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Reporting poor housing conditions

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The landlord's main repairing duties

In general, if you are a landlord who has created a short lease (a lease with an initial fixed term of seven years or less) the law will impose certain repairing duties on you which you cannot contract out of.

You will probably be responsible for most of the major repairs including:

  • leaking roofs and gutters 
  • rotting floor boards and windows
  • rising damp
  • damp walls
  • defective electrical wiring
  • dangerous ceilings and staircases
  • faulty gas and water pipes
  • broken water heaters and boilers
  • broken lavatories, sinks and baths and shower facilities
  • repairs to communal areas of the property which are used by all tenants

You may also have responsibilities for the good management of the accommodation, such as making sure communal areas are clean and are well lit.

The tenant's duties

Responsibilities of the tenant include:

  • some small internal items of repair, under the terms of the contract
  • internal decoration - unless a tenancy agreement states otherwise or decorations have been damaged as a result of the landlord's negligence or repairs
  • occupying the accommodation in a responsible way and making sure it is kept secure
  • keeping sinks unblocked
  • ensuring members of their family or guests do not damage the property

If you are a private tenant in Brent and you feel that your landlord is failing to carry out an essential repair, please tell us by filling in our 'report a disrepair' form.

Housing health and safety rating system (HHSRS)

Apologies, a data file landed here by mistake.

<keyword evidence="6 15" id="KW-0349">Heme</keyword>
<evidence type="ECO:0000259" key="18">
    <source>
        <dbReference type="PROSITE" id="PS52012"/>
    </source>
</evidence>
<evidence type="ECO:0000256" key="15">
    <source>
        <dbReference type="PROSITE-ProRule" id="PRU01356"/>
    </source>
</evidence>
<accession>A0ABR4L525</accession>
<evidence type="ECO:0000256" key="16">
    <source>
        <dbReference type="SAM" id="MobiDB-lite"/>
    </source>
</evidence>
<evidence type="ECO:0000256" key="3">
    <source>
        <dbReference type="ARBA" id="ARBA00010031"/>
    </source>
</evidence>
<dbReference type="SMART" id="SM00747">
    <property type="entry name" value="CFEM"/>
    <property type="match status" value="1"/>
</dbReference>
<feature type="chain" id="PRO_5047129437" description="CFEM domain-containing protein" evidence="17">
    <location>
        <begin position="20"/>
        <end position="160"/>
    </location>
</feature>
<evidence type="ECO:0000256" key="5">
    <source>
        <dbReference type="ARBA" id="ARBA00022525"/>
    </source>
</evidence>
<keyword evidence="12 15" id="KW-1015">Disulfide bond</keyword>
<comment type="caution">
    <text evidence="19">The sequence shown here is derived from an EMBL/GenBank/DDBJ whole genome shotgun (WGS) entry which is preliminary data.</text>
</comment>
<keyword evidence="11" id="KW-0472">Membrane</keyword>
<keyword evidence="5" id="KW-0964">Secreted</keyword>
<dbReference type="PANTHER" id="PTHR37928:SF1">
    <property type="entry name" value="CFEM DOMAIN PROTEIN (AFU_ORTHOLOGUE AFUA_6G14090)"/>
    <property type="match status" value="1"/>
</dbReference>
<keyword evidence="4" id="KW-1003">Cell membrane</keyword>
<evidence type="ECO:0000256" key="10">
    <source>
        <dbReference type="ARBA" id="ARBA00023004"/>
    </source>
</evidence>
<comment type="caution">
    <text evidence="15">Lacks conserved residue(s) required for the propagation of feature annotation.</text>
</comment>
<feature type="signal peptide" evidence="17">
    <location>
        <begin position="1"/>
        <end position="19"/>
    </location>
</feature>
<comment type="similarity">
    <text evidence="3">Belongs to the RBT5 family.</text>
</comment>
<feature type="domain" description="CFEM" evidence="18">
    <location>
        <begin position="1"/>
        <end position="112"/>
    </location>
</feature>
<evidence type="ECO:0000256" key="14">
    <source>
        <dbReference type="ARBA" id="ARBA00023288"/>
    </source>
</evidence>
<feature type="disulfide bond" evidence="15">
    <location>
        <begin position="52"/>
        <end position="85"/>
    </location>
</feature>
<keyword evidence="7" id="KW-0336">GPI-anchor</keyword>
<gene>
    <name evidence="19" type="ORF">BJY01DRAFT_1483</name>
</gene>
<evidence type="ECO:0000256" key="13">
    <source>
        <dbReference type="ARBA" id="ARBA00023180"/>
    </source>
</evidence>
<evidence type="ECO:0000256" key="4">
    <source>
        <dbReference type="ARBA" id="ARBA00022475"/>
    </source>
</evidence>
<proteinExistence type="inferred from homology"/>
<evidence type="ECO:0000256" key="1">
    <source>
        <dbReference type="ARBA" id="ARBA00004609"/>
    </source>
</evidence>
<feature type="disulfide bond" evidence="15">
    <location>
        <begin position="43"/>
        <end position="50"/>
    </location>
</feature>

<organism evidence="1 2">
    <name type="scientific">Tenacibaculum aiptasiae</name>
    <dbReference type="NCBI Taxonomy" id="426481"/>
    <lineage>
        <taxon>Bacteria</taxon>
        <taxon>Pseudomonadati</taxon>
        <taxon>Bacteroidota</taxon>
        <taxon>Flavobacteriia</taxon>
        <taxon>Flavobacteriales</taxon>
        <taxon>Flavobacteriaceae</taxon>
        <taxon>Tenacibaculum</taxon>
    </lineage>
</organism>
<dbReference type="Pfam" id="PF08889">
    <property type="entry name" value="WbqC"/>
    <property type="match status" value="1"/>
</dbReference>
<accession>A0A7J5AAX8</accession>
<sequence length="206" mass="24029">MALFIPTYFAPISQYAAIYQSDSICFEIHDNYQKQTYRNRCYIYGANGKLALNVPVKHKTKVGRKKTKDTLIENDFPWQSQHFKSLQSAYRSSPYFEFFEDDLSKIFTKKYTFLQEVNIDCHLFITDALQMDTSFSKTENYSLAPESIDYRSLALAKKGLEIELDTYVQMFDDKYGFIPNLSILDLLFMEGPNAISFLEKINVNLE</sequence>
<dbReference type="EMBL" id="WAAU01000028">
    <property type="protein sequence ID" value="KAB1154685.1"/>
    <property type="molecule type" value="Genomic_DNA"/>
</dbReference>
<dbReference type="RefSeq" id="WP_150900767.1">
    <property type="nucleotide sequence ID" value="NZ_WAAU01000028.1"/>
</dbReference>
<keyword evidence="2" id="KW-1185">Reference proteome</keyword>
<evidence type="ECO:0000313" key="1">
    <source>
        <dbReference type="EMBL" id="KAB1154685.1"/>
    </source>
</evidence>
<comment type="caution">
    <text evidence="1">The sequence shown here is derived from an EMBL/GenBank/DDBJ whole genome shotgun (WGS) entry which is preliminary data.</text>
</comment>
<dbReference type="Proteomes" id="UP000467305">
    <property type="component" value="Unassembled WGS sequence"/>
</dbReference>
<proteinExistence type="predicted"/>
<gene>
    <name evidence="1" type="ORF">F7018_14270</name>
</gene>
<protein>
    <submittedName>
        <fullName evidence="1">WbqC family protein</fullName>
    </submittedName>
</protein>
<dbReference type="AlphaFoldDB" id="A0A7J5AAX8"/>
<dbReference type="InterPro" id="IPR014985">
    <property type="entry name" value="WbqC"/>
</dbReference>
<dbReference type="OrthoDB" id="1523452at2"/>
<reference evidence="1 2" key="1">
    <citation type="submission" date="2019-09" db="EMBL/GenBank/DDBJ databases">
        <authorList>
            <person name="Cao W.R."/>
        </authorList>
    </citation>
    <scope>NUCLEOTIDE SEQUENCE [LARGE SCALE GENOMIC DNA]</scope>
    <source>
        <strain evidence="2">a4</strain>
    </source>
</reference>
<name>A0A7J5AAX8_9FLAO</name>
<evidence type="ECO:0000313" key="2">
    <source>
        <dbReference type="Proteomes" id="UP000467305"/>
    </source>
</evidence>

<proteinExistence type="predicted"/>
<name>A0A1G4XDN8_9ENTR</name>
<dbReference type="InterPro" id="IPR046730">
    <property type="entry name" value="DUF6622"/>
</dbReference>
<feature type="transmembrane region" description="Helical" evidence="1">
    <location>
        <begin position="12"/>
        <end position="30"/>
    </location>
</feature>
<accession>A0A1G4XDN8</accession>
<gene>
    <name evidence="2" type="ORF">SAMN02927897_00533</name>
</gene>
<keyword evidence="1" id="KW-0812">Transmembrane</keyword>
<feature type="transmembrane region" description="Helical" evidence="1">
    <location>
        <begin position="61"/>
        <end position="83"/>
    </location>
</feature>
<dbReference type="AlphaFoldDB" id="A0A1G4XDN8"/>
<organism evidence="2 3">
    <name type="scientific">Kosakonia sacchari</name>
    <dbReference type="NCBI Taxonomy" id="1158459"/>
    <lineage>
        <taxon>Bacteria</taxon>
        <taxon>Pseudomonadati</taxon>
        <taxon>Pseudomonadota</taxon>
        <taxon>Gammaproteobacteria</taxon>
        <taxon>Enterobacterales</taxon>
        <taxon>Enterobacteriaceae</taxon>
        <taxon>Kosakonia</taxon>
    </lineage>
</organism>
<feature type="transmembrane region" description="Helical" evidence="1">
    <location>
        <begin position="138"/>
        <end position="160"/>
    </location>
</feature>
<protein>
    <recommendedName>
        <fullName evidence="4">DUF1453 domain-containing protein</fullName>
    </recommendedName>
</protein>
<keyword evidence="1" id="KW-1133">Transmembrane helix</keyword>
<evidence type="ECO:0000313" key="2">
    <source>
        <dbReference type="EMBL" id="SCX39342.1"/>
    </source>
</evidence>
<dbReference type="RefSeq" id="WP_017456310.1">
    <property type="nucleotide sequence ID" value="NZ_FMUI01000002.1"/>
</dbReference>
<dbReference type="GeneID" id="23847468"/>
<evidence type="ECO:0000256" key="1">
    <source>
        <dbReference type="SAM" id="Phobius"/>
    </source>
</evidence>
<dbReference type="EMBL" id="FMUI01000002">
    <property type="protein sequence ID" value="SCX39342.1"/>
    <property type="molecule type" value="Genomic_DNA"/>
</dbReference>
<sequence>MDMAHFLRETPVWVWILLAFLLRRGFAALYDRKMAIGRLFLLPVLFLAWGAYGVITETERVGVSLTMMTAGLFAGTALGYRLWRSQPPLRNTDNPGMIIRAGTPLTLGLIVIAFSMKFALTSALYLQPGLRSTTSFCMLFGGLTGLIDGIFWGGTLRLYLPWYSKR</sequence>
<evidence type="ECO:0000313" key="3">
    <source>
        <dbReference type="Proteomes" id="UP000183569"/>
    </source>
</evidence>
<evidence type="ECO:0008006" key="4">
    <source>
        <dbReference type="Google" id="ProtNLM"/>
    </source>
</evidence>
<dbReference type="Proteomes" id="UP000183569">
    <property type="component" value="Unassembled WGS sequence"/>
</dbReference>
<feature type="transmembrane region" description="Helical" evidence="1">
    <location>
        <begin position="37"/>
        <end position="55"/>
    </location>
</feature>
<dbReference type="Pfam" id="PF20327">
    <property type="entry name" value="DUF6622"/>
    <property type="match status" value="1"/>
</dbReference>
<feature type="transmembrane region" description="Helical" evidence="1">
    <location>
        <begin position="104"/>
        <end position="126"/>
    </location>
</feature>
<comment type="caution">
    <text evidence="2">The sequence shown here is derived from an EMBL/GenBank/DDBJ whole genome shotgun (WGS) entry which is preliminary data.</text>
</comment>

The Housing Health and Safety Rating System (HHSRS) is a tool we use to assess potential risks to the health and safety of people  in residential properties. It can be used to assess all residential dwellings.

We do not have to inspect every property in our area but will inspect if we have reason to do so.

If it is considered the most appropriate action, we can implement any of the following:

  • serve an improvement notice requiring remedial works (the most likely action)
  • make a prohibition order, which closes the whole or part of a dwelling or restricts the number of permitted occupants
  • serve a hazard awareness notice
  • take emergency remedial action
  • make a emergency prohibition order
  • make a demolition order
  • include the property in a clearance area

Enforcement of repairs

We respond to requests for intervention by private tenants whose landlords will not carry out necessary work within their accommodation.

Using the Housing Health and Safety Rating System (HHSRS), detailed above, we carry out a full health and safety 'risk assessment', which includes gardens and paths within the boundary of the premises.

This assessment allows us to identify any significant hazards before we decide what action will be taken.

In some instances part of a problem, such as a broken boiler, may be treated as urgent and dealt with more quickly, while provision of additional amenities will take longer.

Some 'hazards' may be deemed less than significant and we may make you aware of the situations without enforcing any immediate improvement.

If work needs to be done we will issue instructions to the landlord in the form of statutory notices. This will set out the work needs to be done and will specify timescales in which it must be completed.

If you fail to carry out legally required work, we may prosecute you via the local magistrates' court. If you are found guilty, the court will normally issue a fine and/or other instructions.

In addition, if you fail to carry out required works require, we may do it ourselves.

Hotel, hostel and other accommodation

We also monitor and inspect of all hostel, hotel and other accommodation being used to temporarily house people on our housing waiting list, to make sure they meet the required standards.

This area of our service operates under the Setting the Standards (StS) regime, where we share information gathered with all other London councils.

Damp and mould